Payment session is an object holding all information about particular payment session, as for example which payment method was used, what was the payed amount or what was the payment process result. It also holds all communication and processing events regarding the payment process in log-like style (you can for example restore given session and check out how we were talking with payment server during the process).

Payment session is managed by payment session loader. Loader is able to build, save and restore payment session, and all interactions between payment module classes and payment session are done using loader. 

In general, you don't have to bother about payment session and loader. They are internally represented by Zend_Payment_Session_Interface and Zend_Payment_Session_LoaderInterface interfaces and you can look into a code to see them. 

For real application we need of course some concrete loader and session implementation, not just the interface. In the module there's included default Zend_Payment_Session_Db and Zend_Payment_Session_DbLoader implementation using Zend_Table. To use it, provided you have some db connection configured elsewhere, you just need to create appropriate table in database and configure Zend_Payment_Session_DbLoader as default loader for the registry (what has been just shown in a chapter above). The table creation SQL for SQLite looks following:

CREATE TABLE payment_session (
   type VARCHAR(64) NOT NULL,
   amount DECIMAL(10,2) NOT NULL,
   description TEXT,
   success_url VARCHAR(255) NOT NULL,
   error_url VARCHAR(255) NOT NULL,
   status_data TEXT,
   response_data TEXT

If you need more information, just check the related code. You can of course create also your own session and loader implementation, to be used with you application, and then configure it in the registry.

The payment method

The last thing we need now is the concrete payment method implementation. We are still assuming integration with PerfectMoney, so we first need to configure in our application.ini general gateway properties: = "Perfect Money"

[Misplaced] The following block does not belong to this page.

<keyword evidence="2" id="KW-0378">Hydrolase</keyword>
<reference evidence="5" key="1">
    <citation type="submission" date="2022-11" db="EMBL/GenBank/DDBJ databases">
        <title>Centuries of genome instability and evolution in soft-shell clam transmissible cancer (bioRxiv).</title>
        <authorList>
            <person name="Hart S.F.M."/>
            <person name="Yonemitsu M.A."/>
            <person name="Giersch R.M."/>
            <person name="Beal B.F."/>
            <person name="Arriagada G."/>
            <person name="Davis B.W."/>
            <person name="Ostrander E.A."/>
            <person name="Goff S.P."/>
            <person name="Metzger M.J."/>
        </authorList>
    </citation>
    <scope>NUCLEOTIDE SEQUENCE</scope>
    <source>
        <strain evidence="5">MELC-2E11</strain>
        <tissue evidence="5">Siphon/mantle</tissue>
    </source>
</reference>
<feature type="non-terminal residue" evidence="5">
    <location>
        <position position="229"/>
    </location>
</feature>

payments.perfectmoney.clazz = "Zend_Payment_Gateway_PerfectMoney"
payments.perfectmoney.action = ""
payments.perfectmoney.pass = "alternative pass md5 here"
payments.perfectmoney.form.PAYEE_ACCOUNT = "U1234567"
payments.perfectmoney.form.PAYEE_NAME = "my payee name"
payments.perfectmoney.form.PAYMENT_UNITS = "USD"
payments.perfectmoney.form.PAYMENT_URL_METHOD = "POST"
payments.perfectmoney.form.NOPAYMENT_URL_METHOD = "POST"
payments.perfectmoney.form.BAGGAGE_FIELDS = ""
payments.perfectmoney.form.PAYMENT_METHOD = "Pay Now!"
payments.perfectmoney.form.AVAILABLE_PAYMENT_METHODS = "all" 

These properties make up our overall PerfectMoney payment gateway configuration, but in the similar way you're configuring all other gateways you'd like to use in your app. Here are these parameters explained:
  1. payments.perfectmoney.* is the namespace of the perfectmoney gateway method config. As you remember, we used whole payments config namespace to configure the payments registry previously.
  2. is the display name of payment method. Usefull, when you're listing available payment methods in, for example, HTML select.
  3. payments.perfectmoney.clazz is the name of the class implementing given payment method and will be explained further.
  4. payments.perfectmoney.action is the entry action of payment gateway server processing request. They usually give it as proposed <form action=""> element.
  5. payments.perfectmoney.??? is optional. You can pass any parameters you need to payment method object, and they will be accessible during processing. For example PerfectMoney additionally protects their requests by password, thus we can pass it as pass parameter to our method, and it then will be used to verify status requests.